monosodium glutamate


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monosodium glutamate

 [mon″o-so´de-um]
a salt of glutamic acid, used as a pharmaceutic necessity, and also used to enhance the flavor of foods. See also Chinese restaurant syndrome.

mon·o·so·di·um glu·ta·mate (MSG),

(mon'ō-sō'dē-ŭm glū'tă-māt),
The monosodium salt of the naturally occurring l form of glutamic acid; used as a flavor enhancer that is a cause or contributing factor to colloquially named "Chinese restaurant" syndrome; also used intravenously as an adjunct in treatment of encephalopathies associated with hepatic disease.

monosodium glutamate

/mono·so·di·um glu·ta·mate/ (-so´de-um) the monosodium salt of -glutamic acid, used as a pharmaceutic necessity and to enhance the flavor of foods.

monosodium glutamate (MSG)

[-sō′dē·əm]
a food flavor enhancer derived from naturally occurring salt of glutamic acid and a cause of Chinese restaurant syndrome. It is also used in the treatment of encephalopathies associated with liver disorders. Also called sodium glutamate.

MSG

A flavour-enhancing amino acid used in processed, packaged and fast foods, which is an excitatory neurotransmitter and neurotoxin. Other sources with up to 40% MSG include autolysed yeast, calcium caseinate, sodium caseinate, and hydrolysed and texturised proteins.
 
Toxicity
Headaches, heart palpitations, skin flushing, tightness of the chest. MSG may cause convulsions when injected into the peritoneal cavity of experimental animals, stimulating neurons until they die, an effect that has been implicated in brain damage in strokes, hypoglycaemia, trauma, seizures, Huntington’s disease, Parkinson’s disease, Alzheimer’s diseases and Guam-type amyotrophic lateral sclerosis; domoic aoid, a potent glutamate analogue, may cause toxic poisoning in mussel eaters, possibly causing an Alzheimer’s-like disease.

mon·o·so·di·um glu·ta·mate

(MSG) (mon'ō-sō'dē-ŭm glū'tă-māt)
The monosodium salt of the naturally occurring l form of glutamic acid; used as a flavor enhancer that is a cause or contributing factor to colloquially named "Chinese restaurant" syndrome; also used intravenously as an adjunct in treatment of encephalopathies associated with hepatic disease.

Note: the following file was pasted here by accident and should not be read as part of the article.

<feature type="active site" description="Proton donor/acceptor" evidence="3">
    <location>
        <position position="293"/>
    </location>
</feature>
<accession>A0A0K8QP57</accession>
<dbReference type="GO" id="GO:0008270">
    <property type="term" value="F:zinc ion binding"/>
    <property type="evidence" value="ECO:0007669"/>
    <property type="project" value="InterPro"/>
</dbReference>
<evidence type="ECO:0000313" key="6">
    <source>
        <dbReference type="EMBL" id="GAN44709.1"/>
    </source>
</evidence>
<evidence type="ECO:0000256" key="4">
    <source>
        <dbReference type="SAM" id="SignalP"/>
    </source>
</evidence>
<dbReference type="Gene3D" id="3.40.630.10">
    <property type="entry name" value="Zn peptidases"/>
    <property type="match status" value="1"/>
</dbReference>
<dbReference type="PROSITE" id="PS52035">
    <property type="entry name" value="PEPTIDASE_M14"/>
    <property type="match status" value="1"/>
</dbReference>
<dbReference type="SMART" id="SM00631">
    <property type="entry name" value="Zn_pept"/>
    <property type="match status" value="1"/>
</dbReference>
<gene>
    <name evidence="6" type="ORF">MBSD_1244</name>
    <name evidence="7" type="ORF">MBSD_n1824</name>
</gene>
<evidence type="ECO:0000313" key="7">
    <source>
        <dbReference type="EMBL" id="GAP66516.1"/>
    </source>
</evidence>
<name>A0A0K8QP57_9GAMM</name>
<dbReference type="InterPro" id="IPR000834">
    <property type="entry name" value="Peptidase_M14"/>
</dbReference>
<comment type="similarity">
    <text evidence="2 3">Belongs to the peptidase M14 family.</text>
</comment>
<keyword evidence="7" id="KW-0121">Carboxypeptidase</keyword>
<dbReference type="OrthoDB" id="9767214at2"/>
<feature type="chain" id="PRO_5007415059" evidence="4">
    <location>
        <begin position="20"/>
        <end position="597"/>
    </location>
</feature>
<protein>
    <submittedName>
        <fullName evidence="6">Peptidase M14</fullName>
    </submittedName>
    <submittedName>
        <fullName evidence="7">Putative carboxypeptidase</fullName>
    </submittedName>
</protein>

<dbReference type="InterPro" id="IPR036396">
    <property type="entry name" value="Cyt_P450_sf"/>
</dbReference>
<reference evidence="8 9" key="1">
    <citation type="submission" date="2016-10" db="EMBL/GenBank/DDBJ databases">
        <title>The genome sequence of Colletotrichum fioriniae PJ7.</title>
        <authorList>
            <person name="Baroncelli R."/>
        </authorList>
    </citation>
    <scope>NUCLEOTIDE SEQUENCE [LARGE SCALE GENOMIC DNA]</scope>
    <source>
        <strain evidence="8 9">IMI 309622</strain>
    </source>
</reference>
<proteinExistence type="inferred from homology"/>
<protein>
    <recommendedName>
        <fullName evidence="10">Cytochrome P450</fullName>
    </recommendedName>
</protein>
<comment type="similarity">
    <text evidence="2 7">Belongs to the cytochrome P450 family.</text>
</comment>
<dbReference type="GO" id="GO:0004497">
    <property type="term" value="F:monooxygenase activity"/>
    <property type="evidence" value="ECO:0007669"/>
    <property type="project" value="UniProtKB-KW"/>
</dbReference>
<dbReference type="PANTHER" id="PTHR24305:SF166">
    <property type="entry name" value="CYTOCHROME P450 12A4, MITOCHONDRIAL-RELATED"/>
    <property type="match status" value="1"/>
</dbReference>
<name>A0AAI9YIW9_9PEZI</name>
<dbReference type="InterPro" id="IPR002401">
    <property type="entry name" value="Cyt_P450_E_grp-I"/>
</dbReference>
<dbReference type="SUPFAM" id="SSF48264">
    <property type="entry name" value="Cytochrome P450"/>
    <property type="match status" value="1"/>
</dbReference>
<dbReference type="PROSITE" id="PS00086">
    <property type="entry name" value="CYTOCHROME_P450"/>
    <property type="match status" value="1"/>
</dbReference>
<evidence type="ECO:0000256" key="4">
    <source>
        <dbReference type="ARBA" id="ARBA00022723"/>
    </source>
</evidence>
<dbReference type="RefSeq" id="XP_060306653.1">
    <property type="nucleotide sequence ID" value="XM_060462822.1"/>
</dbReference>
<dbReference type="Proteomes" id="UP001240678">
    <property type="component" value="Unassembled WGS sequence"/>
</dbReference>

monosodium glutamate

The sodium salt of glutamic acid produced by acids or enzyme action on vegetable protein such as wheat gluten or soya bean. Monosodium glutamate is used as a culinary seasoning and flavouring agent and is believed to be responsible for the CHINESE RESTAURANT SYNDROME. Also known as Ajinomoto, Vetsin, Chinese seasoning, Accent or Zest.

mon·o·so·di·um glu·ta·mate

(MSG) (mon'ō-sō'dē-ŭm glū'tă-māt)
Monosodium salt of naturally occurring levorotatory form of glutamic acid; used as a flavor enhancer that is a cause or contributing factor to the colloquially named "Chinese restaurant" syndrome.
References in periodicals archive ?
Dong, Monosodium glutamate avoidance for chronic asthma in adults and children, Cochrane Database Syst.
Levenson, "Hypothalamic-pituitary function in adult rats treated neonatally with monosodium glutamate," Endocrinology, vol.
The best way to avoid monosodium glutamate (MSG) is to eat food made from fresh ingredients.
Developed by a Japanese professor almost 100 years ago, monosodium glutamate is a salt of glutamic acid, which is an amino acid and building block of protein.
Monosodium Glutamate, or MSG, best-known as an ingredient in Chinese take-aways, is the latest additive to come under the spotlight.
Restaurant owner Louis Cheng prefers using chicken broth instead of monosodium glutamate (MSG) to flavor the Asian cuisine he serves at Pacific Rim Coast in Sterling, Virginia.
This dreamlike eight-minute piece features a naked Joo swimming in two thousand pounds of crystallized monosodium glutamate, performing a parody of evolution (swimming, then crawling, then standing) in the Great Salt Flats of Utah, and serving as a human salt lick for an elk in South Korea's northern mountains.
said Wednesday its new factory in Thailand has begun producing nucleotide seasonings, used to add flavor to monosodium glutamate.
For example, monosodium glutamate, the widely-used flavour enhancer, was found to cause damage to eyesight when fed to rats in huge quantities.
Common triggers that can be avoided include caffeinated coffee, tea and cola, as well as processed meats, monosodium glutamate (MSG), aged cheese, nuts, alcohol, vinegar, citrus fruits and onions.